MARTINSVILLE, – When the green flag falls at 7 on Saturday night for the ValleyStar Credit Union 300 at Martinsville Speedway, the Late Model Stock Car race writes a new chapter and teams are preparing for how the new qualifying and race procedures  change the complexion of the race.

Last year, CE Falk won the ValleyStar Credit Union 300 and after the event Martinsville Speedway President Clay Campbell made plans for a major overhaul of the race weekend.

Campbell announced those changes in June consisting of an elevated winner’s purse, more money for the top-five finishers, plus a return to single-car qualifying and stage racing for the main event.

Nearly every comment from drivers, teams and fans has been positive and the changes have drivers and fans alike excited about this year’s event.

The return to single car qualifying has been one of the changes that drivers have lobbied for the past several years and now that it’s finally back, drivers  said they are excited about it.

“I’m thrilled about it,” said two-time ValleyStar Credit Union 300 winner Lee Pulliam. “It puts the prestige back into it for the drivers. And if I’m a fan, I’d pay to go to qualifying. That guy on the track’s got pressure on him, he’s the only car on the racetrack with the pressure at night for those three laps.

"One mistake and he’s not in the field,'' Pulliam said.

"It’s more fun for the drivers, too. They feel like (if) they make the top 20, they've accomplished something and can sleep well at night. You end up with 20 good cars at the top of the field,'' Pulliam said.

"When you take just two, you get heat race wrecks and you have really good cars who won’t make it to the feature of the race. I think we’ll see better cars up front, which will make the whole race better,'' Pulliam said.

Falk said he’s happy to have single-car qualifying and locking in the top 20 back but says it puts more pressure on guys like him who aren’t always the best qualifiers.

“I like being locked into the top 20,” Falk said. “That part’s cool, regardless if you win the race or not, those 20 guys that’s a big deal for them to be the 20 fastest in the field. Being a part of that group is always really cool.

"There’s a lot that happens in those heat races, I enjoyed them. I wasn’t the greatest of qualifiers, so I think every race but one I had to (compete in a) heat race (to get) in,'' Falk said.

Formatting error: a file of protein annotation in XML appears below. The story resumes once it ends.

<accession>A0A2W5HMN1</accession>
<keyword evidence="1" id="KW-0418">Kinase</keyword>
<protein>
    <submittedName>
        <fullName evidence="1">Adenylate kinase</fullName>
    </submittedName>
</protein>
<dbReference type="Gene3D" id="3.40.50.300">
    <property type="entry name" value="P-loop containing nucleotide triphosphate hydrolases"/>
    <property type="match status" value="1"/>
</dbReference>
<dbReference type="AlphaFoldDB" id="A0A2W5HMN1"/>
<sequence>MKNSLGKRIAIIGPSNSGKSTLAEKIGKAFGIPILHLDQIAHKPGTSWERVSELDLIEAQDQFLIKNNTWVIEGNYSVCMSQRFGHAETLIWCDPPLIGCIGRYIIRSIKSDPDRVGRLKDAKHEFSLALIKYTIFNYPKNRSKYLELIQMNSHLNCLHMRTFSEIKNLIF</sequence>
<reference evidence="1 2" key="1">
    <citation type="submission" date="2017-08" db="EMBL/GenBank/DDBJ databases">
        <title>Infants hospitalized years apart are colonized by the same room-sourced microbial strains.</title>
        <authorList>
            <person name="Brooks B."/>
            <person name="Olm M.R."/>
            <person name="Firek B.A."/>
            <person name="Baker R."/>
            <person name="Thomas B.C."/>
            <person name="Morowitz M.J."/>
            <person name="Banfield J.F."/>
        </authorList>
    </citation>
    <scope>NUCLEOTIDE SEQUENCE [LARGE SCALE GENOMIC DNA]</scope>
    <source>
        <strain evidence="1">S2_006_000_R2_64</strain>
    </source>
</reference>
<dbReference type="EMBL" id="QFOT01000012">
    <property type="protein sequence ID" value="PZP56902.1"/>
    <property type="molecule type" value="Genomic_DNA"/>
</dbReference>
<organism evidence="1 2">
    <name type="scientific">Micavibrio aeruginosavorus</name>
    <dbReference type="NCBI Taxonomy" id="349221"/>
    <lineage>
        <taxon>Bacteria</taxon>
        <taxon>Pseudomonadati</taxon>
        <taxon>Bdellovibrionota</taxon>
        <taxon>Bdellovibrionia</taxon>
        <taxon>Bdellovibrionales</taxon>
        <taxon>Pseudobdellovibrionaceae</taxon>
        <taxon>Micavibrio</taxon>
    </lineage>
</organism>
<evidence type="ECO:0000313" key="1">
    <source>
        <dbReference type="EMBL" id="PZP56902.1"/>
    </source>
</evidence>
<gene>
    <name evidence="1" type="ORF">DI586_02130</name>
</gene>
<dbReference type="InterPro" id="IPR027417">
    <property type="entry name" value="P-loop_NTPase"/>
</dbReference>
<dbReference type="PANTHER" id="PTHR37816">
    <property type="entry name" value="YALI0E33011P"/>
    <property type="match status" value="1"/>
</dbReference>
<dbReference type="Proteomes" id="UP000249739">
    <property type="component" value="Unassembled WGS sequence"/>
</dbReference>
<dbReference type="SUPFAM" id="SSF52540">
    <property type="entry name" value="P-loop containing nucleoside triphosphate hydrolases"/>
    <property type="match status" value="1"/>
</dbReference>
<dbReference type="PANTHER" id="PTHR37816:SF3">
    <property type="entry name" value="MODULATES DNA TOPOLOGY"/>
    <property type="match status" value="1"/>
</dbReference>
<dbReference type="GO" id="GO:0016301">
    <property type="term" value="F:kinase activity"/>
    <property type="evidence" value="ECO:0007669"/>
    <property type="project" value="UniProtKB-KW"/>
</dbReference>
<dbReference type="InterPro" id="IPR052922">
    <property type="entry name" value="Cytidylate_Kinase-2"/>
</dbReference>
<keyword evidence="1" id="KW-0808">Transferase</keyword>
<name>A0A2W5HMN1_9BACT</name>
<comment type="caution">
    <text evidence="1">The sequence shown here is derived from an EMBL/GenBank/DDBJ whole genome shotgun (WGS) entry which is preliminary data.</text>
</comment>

“I always made up some spots in those heat races, and it was always really cool to get wins in those heat races. As for single-car qualifying, that’s even more pressure packed than trying to win the race. It’s a lot of pressure on the teams to have the set up right, with the tires and air pressure and to get everything going for you. I’m really looking forward to it,'' Falk said.

In addition to the single-car qualifying, lap-leader money from Doughton Racing Products, stage winner bonuses from Clarence’s Steakhouse and additional money for the top-five finishers, this year’s winner will take home $32,000 – the most ever to win in the ValleyStar Credit Union 300.

The race format will be similar to a Monster Energy NASCAR Cup Series race as it will be run in three stages with breaks at lap 75 and lap 150 with a 50-lap dash to the finish.

Previous races have had 10-25 lap final segments, but this year’s race will come down to strategy with four new tires being allowed during the race. The drivers and crew chiefs get to decide when to change tires too.

Another change in the format that will affect the teams is there no inversion of the field during the race and Peyton Sellers said that this year’s race will be more about racing and less about saving tires for the end of the race with the way the new format will play out.

“It’s not as much about saving tires this year, Sellers said. “It’s going to be about leading laps and being up front. You’re not banking on the invert or sagging back and waiting. As racers we just want to go race and that’s what’s going to happen this year.”

Falk said that he’s looking forward to the racers not playing games for the invert and just racing for the win.

“I’m looking forward to not having the invert and just going out and running the race,” Falk said. “With some guys it was getting ridiculous, guys were racing each other trying to lose positions prior to the halfway break just to get the invert.

"I’ve always tried to race to be in the best position possible. I think we’ll have a better race and knowing that those breaks are coming and that we’ll have a restart coming you’ll see guys trying to be in better position for the restarts too.”

Pulliam said it’s going to be different racing this year without the inverts.

“I try to be a smart racer and play the game however it’s written,” said Pulliam. “It’ll be a better show for the fans because there’s no need to be running seventh or eighth or whatever at the invert. I think it’ll be more straight up racing, and for all of the drivers that’s good. We don’t want to be 'fake racing.'

"These inverts are for the birds, it’s not too bad if you’re racing on a Saturday night for the fans, but if you take a 200-lap race and put a guy who’s running in 10th-place on the pole I don’t think either the fans or the drivers thinks it makes for a good show. I think in the end it’s going to make a quality show for everyone.”

The changes to qualifying and the race format certainly have the drivers and teams scrambling to make sure they understand how it all works and how to put themselves in the best position possible.

It’s also created a buzz within the fans as they anticipate watching how it all plays out on Saturday. With car counts on the rise from previous years and all the changes, this year's ValleyStar Credit Union 300 races could be one of the best.

Editor's Note: Tim Southers is the Director of Communications at Martinsville Sppedway.

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